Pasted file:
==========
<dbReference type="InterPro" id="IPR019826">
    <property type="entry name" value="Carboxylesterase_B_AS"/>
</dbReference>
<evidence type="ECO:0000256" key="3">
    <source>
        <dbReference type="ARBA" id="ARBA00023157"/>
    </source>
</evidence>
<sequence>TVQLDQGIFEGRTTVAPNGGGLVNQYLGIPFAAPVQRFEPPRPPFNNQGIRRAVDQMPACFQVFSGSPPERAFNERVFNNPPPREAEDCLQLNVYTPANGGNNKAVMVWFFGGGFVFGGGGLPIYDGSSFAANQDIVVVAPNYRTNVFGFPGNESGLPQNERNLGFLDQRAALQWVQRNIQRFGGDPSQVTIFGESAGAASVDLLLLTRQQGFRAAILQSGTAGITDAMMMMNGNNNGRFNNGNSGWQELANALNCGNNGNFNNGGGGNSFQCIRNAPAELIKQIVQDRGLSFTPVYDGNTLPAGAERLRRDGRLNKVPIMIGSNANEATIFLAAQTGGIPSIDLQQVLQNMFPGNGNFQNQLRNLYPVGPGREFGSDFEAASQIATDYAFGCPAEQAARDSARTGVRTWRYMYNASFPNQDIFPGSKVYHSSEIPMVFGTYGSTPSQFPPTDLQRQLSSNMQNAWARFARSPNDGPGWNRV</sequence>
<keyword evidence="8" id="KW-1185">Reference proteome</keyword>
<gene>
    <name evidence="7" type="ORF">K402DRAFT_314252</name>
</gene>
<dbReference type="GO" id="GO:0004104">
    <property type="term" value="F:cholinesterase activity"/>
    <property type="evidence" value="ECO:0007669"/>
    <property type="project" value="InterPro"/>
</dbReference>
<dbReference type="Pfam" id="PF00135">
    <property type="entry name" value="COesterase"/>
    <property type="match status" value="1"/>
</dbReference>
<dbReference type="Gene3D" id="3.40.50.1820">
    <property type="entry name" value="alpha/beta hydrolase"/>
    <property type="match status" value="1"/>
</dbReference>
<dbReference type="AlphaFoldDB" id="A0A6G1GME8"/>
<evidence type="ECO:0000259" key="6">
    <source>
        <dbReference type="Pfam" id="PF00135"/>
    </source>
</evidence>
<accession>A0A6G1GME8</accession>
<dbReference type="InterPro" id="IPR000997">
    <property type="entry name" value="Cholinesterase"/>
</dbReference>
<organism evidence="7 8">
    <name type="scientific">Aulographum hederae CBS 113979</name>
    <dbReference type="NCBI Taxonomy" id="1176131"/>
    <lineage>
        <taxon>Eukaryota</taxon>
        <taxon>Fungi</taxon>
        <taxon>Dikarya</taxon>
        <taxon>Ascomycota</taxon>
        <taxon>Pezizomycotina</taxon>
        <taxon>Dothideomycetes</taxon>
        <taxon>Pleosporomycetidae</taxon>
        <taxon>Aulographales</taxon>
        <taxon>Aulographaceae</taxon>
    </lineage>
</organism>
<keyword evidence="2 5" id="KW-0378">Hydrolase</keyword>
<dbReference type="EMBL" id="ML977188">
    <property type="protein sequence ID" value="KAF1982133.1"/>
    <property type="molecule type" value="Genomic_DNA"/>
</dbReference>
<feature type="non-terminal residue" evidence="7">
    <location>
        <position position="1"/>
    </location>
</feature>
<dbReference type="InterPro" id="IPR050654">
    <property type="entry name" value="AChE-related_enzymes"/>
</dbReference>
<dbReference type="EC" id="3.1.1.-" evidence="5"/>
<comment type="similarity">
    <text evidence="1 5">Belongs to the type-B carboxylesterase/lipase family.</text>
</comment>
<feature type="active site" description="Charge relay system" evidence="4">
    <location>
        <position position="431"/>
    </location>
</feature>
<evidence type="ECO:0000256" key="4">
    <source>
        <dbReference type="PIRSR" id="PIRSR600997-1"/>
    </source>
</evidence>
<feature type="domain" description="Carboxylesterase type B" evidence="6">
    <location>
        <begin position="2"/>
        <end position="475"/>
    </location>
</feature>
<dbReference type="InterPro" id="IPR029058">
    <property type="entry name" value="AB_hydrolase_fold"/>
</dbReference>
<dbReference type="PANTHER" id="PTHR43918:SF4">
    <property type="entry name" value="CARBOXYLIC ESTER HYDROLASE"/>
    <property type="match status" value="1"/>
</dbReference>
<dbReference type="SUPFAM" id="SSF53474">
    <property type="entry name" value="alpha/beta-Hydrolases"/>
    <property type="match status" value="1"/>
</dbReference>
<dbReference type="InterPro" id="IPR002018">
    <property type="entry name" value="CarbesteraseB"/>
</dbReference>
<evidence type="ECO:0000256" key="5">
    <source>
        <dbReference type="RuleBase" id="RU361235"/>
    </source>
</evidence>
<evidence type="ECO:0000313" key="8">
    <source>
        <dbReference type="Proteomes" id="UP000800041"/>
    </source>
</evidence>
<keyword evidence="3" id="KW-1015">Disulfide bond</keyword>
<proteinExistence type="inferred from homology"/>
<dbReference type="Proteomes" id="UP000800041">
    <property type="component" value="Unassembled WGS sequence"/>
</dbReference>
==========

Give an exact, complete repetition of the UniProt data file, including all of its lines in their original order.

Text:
<dbReference type="InterPro" id="IPR019826">
    <property type="entry name" value="Carboxylesterase_B_AS"/>
</dbReference>
<evidence type="ECO:0000256" key="3">
    <source>
        <dbReference type="ARBA" id="ARBA00023157"/>
    </source>
</evidence>
<sequence>TVQLDQGIFEGRTTVAPNGGGLVNQYLGIPFAAPVQRFEPPRPPFNNQGIRRAVDQMPACFQVFSGSPPERAFNERVFNNPPPREAEDCLQLNVYTPANGGNNKAVMVWFFGGGFVFGGGGLPIYDGSSFAANQDIVVVAPNYRTNVFGFPGNESGLPQNERNLGFLDQRAALQWVQRNIQRFGGDPSQVTIFGESAGAASVDLLLLTRQQGFRAAILQSGTAGITDAMMMMNGNNNGRFNNGNSGWQELANALNCGNNGNFNNGGGGNSFQCIRNAPAELIKQIVQDRGLSFTPVYDGNTLPAGAERLRRDGRLNKVPIMIGSNANEATIFLAAQTGGIPSIDLQQVLQNMFPGNGNFQNQLRNLYPVGPGREFGSDFEAASQIATDYAFGCPAEQAARDSARTGVRTWRYMYNASFPNQDIFPGSKVYHSSEIPMVFGTYGSTPSQFPPTDLQRQLSSNMQNAWARFARSPNDGPGWNRV</sequence>
<keyword evidence="8" id="KW-1185">Reference proteome</keyword>
<gene>
    <name evidence="7" type="ORF">K402DRAFT_314252</name>
</gene>
<dbReference type="GO" id="GO:0004104">
    <property type="term" value="F:cholinesterase activity"/>
    <property type="evidence" value="ECO:0007669"/>
    <property type="project" value="InterPro"/>
</dbReference>
<dbReference type="Pfam" id="PF00135">
    <property type="entry name" value="COesterase"/>
    <property type="match status" value="1"/>
</dbReference>
<dbReference type="Gene3D" id="3.40.50.1820">
    <property type="entry name" value="alpha/beta hydrolase"/>
    <property type="match status" value="1"/>
</dbReference>
<dbReference type="AlphaFoldDB" id="A0A6G1GME8"/>
<evidence type="ECO:0000259" key="6">
    <source>
        <dbReference type="Pfam" id="PF00135"/>
    </source>
</evidence>
<accession>A0A6G1GME8</accession>
<dbReference type="InterPro" id="IPR000997">
    <property type="entry name" value="Cholinesterase"/>
</dbReference>
<organism evidence="7 8">
    <name type="scientific">Aulographum hederae CBS 113979</name>
    <dbReference type="NCBI Taxonomy" id="1176131"/>
    <lineage>
        <taxon>Eukaryota</taxon>
        <taxon>Fungi</taxon>
        <taxon>Dikarya</taxon>
        <taxon>Ascomycota</taxon>
        <taxon>Pezizomycotina</taxon>
        <taxon>Dothideomycetes</taxon>
        <taxon>Pleosporomycetidae</taxon>
        <taxon>Aulographales</taxon>
        <taxon>Aulographaceae</taxon>
    </lineage>
</organism>
<keyword evidence="2 5" id="KW-0378">Hydrolase</keyword>
<dbReference type="EMBL" id="ML977188">
    <property type="protein sequence ID" value="KAF1982133.1"/>
    <property type="molecule type" value="Genomic_DNA"/>
</dbReference>
<feature type="non-terminal residue" evidence="7">
    <location>
        <position position="1"/>
    </location>
</feature>
<dbReference type="InterPro" id="IPR050654">
    <property type="entry name" value="AChE-related_enzymes"/>
</dbReference>
<dbReference type="EC" id="3.1.1.-" evidence="5"/>
<comment type="similarity">
    <text evidence="1 5">Belongs to the type-B carboxylesterase/lipase family.</text>
</comment>
<feature type="active site" description="Charge relay system" evidence="4">
    <location>
        <position position="431"/>
    </location>
</feature>
<evidence type="ECO:0000256" key="4">
    <source>
        <dbReference type="PIRSR" id="PIRSR600997-1"/>
    </source>
</evidence>
<feature type="domain" description="Carboxylesterase type B" evidence="6">
    <location>
        <begin position="2"/>
        <end position="475"/>
    </location>
</feature>
<dbReference type="InterPro" id="IPR029058">
    <property type="entry name" value="AB_hydrolase_fold"/>
</dbReference>
<dbReference type="PANTHER" id="PTHR43918:SF4">
    <property type="entry name" value="CARBOXYLIC ESTER HYDROLASE"/>
    <property type="match status" value="1"/>
</dbReference>
<dbReference type="SUPFAM" id="SSF53474">
    <property type="entry name" value="alpha/beta-Hydrolases"/>
    <property type="match status" value="1"/>
</dbReference>
<dbReference type="InterPro" id="IPR002018">
    <property type="entry name" value="CarbesteraseB"/>
</dbReference>
<evidence type="ECO:0000256" key="5">
    <source>
        <dbReference type="RuleBase" id="RU361235"/>
    </source>
</evidence>
<evidence type="ECO:0000313" key="8">
    <source>
        <dbReference type="Proteomes" id="UP000800041"/>
    </source>
</evidence>
<keyword evidence="3" id="KW-1015">Disulfide bond</keyword>
<proteinExistence type="inferred from homology"/>
<dbReference type="Proteomes" id="UP000800041">
    <property type="component" value="Unassembled WGS sequence"/>
</dbReference>